The second most common type of anemia (after iron-deficiency anemia) is anemia of chronic disease (ACD). This is a mild to moderate anemia accompanying infections, inflammatory disorders or malignant diseases that persist more than 1-2 months (examples include pulmonary infections endocarditis, rheumatoid arthritis, lupus, carcinoma, lymphoma, and myeloma). It’s characterized by low serum iron, despite lots of macrophage storage iron.
The pathogenesis of this anemia is multifactorial. Part of the problem is related to iron metabolism. For the most part, mucosal cells absorb iron okay, but they don’t release it into plasma (so the iron never makes it into red cell precursors!). Macrophages take up iron okay, but they release it very slowly. All of this is mediated, at least in part, by a substance called hepcidin, which is produced by the liver and released in response to inflammation (which, of course, you see in most chronic diseases).
In addition to the iron metabolism stuff, the red cells in this anemia have a shortened lifespan. The weird thing is that if you put cells from patients with ACD into normal patients, the red cells have a normal lifespan; but if you put cells from a normal patient into a patient with ACD, those red cells will die early! To top it all off, there is an impaired bone marrow response to anemia. There’s not enough iron available to make enough red blood cells; also, there’s not enough erythropoietin around, and bone marrow can’t respond to what little there is. Ugh. You’d think with all that stuff going on, the anemia would be severe – but it generally isn’t. Patients usually have no real symptoms related to the anemia; they have enough trouble with whatever chronic disease they suffer from.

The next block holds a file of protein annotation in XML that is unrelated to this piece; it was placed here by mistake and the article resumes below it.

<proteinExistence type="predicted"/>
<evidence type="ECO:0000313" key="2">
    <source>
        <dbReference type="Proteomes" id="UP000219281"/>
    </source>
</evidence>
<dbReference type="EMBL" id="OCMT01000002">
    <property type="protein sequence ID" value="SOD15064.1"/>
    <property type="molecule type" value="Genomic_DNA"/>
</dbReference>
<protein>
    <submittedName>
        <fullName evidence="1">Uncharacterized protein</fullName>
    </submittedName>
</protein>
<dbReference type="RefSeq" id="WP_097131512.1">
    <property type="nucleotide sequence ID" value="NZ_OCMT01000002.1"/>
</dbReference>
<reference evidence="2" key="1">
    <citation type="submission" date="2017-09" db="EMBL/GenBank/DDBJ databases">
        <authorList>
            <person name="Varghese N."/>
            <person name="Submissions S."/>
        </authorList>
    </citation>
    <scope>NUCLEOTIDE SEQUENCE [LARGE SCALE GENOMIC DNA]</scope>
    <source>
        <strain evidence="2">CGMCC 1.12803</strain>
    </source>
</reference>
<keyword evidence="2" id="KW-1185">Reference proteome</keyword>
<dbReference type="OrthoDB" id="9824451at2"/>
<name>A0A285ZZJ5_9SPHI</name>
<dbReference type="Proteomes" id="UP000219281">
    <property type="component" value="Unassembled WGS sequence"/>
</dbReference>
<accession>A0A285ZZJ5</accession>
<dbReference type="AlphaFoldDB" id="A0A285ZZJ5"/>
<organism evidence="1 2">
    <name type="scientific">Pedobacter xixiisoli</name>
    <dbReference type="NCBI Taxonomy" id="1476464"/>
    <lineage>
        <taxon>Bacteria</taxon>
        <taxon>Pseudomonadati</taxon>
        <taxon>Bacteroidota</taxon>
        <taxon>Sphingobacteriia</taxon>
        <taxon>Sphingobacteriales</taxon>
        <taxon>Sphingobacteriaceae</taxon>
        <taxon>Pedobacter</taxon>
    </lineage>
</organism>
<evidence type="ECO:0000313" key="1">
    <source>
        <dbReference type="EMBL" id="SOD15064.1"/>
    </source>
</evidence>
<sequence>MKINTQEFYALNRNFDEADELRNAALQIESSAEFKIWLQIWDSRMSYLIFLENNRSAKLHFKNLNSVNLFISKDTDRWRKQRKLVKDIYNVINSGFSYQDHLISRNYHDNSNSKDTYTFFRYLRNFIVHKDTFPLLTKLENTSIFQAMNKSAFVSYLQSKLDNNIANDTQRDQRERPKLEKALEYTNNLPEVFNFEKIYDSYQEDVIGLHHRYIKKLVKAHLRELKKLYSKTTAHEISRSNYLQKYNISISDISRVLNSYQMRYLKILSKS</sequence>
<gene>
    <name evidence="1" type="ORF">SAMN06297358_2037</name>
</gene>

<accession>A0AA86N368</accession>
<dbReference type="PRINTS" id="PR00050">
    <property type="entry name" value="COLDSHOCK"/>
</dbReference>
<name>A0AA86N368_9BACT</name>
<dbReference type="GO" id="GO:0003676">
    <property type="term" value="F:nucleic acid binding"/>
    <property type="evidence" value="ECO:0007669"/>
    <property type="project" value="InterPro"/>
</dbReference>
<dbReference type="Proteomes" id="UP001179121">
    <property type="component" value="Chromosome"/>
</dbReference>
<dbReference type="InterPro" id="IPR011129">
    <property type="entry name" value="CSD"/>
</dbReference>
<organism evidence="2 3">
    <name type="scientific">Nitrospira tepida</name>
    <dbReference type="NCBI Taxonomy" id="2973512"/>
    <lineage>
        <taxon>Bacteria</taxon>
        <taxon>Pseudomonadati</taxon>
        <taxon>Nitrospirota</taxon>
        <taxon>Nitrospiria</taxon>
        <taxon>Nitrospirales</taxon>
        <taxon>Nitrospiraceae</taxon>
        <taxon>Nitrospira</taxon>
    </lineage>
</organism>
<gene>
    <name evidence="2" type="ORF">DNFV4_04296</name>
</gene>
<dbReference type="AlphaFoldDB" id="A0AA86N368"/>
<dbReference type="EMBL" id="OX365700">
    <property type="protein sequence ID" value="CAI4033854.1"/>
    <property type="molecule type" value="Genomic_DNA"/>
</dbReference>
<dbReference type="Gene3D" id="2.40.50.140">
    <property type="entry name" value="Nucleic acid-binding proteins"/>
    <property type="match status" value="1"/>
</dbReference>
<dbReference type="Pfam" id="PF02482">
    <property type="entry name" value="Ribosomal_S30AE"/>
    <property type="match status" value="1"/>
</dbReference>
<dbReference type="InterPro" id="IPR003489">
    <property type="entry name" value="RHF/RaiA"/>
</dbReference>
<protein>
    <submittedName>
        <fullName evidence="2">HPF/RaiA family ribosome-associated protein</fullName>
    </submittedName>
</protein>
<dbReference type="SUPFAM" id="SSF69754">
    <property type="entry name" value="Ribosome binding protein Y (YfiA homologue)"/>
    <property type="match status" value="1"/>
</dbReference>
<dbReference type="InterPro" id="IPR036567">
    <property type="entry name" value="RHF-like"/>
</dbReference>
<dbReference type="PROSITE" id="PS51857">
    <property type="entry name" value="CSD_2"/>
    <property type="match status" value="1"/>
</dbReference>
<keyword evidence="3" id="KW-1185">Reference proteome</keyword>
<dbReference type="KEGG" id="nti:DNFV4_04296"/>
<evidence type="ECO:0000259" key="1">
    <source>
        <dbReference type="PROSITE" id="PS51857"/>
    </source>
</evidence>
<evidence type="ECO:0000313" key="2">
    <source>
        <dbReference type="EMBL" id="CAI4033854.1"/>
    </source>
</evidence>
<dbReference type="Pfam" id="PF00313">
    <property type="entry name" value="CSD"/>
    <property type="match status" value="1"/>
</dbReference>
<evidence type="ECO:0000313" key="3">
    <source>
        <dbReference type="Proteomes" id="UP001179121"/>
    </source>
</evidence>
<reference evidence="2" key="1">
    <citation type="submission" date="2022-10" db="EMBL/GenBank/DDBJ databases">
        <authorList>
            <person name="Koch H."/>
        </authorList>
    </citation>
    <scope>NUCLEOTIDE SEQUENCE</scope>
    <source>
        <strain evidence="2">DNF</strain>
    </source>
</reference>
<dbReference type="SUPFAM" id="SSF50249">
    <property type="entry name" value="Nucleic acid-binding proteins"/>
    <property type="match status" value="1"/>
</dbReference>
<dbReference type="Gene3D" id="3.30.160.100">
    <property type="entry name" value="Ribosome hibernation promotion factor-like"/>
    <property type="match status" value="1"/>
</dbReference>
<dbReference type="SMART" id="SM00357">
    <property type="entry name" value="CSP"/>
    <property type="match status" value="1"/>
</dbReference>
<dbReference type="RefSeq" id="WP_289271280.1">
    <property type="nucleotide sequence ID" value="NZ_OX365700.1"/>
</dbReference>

The anemia is normochromic and normocytic, usually. Some cases (about 25%) are microcytic (but MCV rarely gets below 72 fL). There is minimal anisocytosis and poikilocytosis. There’s really not a lot to look at under the microscope!
To make the diagnosis, you need to do iron studies. In ACD, you’ll see the following: • ↓ serum iron • ↓ TIBC (total iron binding capacity) • ↓ transferrin saturation • ↑ ferritin (remember: ferritin is an acute phase reactant! So it’s increased in these patients, because there is chronic inflammation present.) • ↑ bone marrow storage iron
This anemia usually is so mild that treatment is not necessary. The anemia develops during the first 2 months of the chronic disease, and it doesn’t progress thereafter. The important thing to remember is that you need to distinguish it from iron-deficiency anemia (use iron studies for this). You wouldn’t want to mix the two up, because anemia of chronic disease requires no further treatment, whereas a diagnosis of iron-defieciency anemia necessitates a search for possible sites of blood loss.